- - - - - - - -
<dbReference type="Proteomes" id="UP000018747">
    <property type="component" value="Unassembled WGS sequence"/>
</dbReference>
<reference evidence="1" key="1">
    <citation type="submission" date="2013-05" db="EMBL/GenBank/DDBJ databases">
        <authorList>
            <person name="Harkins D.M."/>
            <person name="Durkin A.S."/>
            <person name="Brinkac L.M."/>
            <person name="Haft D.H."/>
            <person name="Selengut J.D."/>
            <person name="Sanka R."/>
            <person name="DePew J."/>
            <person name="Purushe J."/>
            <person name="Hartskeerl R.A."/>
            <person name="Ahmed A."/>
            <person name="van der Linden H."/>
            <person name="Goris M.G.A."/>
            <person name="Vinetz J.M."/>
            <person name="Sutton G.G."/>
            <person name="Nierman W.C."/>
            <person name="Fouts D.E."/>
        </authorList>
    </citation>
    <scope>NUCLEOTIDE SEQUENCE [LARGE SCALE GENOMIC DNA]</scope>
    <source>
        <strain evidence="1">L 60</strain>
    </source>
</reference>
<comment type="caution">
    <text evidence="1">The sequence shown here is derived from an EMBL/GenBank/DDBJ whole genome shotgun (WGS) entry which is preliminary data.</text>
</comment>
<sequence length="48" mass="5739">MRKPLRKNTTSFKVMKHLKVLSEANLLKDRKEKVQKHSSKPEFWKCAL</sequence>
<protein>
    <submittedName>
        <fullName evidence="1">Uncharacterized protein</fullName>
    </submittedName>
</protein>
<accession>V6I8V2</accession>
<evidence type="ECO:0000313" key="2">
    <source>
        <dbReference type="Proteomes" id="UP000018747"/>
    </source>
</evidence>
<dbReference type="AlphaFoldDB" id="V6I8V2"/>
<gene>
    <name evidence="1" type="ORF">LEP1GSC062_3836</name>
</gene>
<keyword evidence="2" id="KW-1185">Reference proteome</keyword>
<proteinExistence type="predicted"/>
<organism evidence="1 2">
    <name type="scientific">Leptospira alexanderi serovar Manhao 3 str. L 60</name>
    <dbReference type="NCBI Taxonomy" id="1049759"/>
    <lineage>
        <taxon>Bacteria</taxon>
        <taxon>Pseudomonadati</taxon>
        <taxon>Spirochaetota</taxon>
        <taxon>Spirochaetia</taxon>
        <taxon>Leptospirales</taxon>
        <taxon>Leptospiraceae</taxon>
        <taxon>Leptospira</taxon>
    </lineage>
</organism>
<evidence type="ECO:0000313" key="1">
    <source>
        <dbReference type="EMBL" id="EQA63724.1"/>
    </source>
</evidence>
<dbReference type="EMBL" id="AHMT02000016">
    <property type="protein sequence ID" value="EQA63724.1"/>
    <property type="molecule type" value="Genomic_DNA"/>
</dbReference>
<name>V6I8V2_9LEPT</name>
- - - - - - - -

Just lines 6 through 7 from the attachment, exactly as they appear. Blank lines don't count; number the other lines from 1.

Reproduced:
        <authorList>
            <person name="Harkins D.M."/>